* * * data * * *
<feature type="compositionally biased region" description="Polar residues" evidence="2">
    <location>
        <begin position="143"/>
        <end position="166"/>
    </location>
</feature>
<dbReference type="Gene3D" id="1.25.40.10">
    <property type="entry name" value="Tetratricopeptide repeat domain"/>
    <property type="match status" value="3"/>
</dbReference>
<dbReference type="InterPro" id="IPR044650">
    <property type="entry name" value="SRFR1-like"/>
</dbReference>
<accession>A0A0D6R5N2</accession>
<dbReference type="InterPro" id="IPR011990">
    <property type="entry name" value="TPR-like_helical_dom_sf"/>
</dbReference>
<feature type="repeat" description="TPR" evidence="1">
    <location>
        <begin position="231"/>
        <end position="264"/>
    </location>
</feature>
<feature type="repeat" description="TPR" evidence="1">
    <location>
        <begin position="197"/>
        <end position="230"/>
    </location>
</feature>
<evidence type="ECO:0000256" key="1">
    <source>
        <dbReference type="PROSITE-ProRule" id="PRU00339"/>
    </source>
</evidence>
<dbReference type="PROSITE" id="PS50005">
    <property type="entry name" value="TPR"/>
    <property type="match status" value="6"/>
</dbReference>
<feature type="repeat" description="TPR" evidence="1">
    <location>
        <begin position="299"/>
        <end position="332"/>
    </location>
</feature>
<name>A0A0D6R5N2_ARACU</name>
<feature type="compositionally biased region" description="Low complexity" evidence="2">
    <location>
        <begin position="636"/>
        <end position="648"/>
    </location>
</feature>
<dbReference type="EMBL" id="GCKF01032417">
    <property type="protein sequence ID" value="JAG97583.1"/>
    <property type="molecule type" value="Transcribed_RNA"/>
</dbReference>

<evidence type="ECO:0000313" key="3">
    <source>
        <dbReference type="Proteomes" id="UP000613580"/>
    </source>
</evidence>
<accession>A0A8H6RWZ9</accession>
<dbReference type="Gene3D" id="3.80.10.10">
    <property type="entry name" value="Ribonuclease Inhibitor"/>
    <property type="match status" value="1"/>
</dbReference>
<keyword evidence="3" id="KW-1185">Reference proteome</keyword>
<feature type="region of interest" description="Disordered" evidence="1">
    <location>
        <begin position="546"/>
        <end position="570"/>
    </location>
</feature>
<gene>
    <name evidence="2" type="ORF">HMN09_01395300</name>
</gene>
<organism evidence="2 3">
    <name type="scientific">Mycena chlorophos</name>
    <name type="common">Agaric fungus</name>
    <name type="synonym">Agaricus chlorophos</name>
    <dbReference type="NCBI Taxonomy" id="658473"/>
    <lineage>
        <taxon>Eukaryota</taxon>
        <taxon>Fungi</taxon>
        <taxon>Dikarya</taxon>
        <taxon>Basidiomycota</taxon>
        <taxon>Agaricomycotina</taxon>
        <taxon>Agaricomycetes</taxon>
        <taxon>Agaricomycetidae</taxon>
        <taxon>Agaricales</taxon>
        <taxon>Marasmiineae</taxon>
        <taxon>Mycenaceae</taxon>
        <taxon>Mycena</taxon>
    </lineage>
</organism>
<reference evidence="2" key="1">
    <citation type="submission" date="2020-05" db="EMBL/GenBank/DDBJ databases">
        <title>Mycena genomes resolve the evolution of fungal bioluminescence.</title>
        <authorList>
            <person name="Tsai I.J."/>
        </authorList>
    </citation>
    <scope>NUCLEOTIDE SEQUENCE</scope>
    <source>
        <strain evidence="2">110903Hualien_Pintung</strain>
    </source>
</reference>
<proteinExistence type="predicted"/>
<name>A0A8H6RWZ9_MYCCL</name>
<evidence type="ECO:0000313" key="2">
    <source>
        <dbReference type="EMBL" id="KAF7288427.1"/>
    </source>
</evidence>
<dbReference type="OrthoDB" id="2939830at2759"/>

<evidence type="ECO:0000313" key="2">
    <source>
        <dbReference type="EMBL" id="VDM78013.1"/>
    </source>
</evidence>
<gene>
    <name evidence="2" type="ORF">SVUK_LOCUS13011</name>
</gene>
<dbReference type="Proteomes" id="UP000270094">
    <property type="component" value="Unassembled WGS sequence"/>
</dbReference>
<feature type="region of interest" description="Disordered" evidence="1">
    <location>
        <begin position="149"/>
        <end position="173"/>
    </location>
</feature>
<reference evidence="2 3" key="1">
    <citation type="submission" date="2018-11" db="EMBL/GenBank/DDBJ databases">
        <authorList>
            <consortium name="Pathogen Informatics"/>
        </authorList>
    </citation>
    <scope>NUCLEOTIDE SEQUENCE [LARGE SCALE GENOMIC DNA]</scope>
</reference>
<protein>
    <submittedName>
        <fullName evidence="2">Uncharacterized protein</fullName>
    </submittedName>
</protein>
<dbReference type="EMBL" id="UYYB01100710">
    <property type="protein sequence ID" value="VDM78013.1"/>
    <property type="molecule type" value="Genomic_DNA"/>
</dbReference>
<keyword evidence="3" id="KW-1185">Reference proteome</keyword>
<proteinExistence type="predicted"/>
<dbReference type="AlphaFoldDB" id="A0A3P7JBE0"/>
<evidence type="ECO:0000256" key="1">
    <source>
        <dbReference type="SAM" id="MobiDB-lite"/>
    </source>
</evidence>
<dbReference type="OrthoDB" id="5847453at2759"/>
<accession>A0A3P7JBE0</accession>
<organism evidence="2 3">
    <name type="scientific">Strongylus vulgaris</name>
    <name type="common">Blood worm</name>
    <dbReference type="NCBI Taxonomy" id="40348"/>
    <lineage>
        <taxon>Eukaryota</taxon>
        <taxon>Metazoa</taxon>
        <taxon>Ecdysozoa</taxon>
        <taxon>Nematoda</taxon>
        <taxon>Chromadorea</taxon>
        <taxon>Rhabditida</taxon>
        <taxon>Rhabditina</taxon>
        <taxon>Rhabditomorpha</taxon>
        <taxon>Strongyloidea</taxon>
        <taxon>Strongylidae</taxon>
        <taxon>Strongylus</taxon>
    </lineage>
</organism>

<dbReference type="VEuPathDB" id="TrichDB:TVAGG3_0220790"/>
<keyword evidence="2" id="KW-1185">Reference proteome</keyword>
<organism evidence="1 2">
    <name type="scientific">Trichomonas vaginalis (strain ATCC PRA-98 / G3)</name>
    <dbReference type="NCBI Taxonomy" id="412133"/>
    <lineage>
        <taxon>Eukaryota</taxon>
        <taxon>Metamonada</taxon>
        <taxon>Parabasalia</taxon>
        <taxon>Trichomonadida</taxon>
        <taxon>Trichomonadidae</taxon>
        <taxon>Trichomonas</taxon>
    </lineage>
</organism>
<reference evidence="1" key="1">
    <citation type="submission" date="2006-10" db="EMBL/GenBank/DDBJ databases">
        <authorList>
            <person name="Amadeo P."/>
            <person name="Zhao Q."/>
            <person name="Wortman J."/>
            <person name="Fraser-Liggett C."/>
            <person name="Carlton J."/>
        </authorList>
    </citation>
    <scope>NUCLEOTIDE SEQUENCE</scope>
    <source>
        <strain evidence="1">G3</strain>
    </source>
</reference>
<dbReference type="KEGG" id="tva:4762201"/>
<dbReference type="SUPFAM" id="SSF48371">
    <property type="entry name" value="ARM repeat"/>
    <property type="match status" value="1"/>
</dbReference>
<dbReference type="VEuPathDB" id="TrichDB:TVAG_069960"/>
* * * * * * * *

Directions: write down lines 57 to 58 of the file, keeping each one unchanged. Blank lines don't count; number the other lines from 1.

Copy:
    <source>
        <dbReference type="Proteomes" id="UP000613580"/>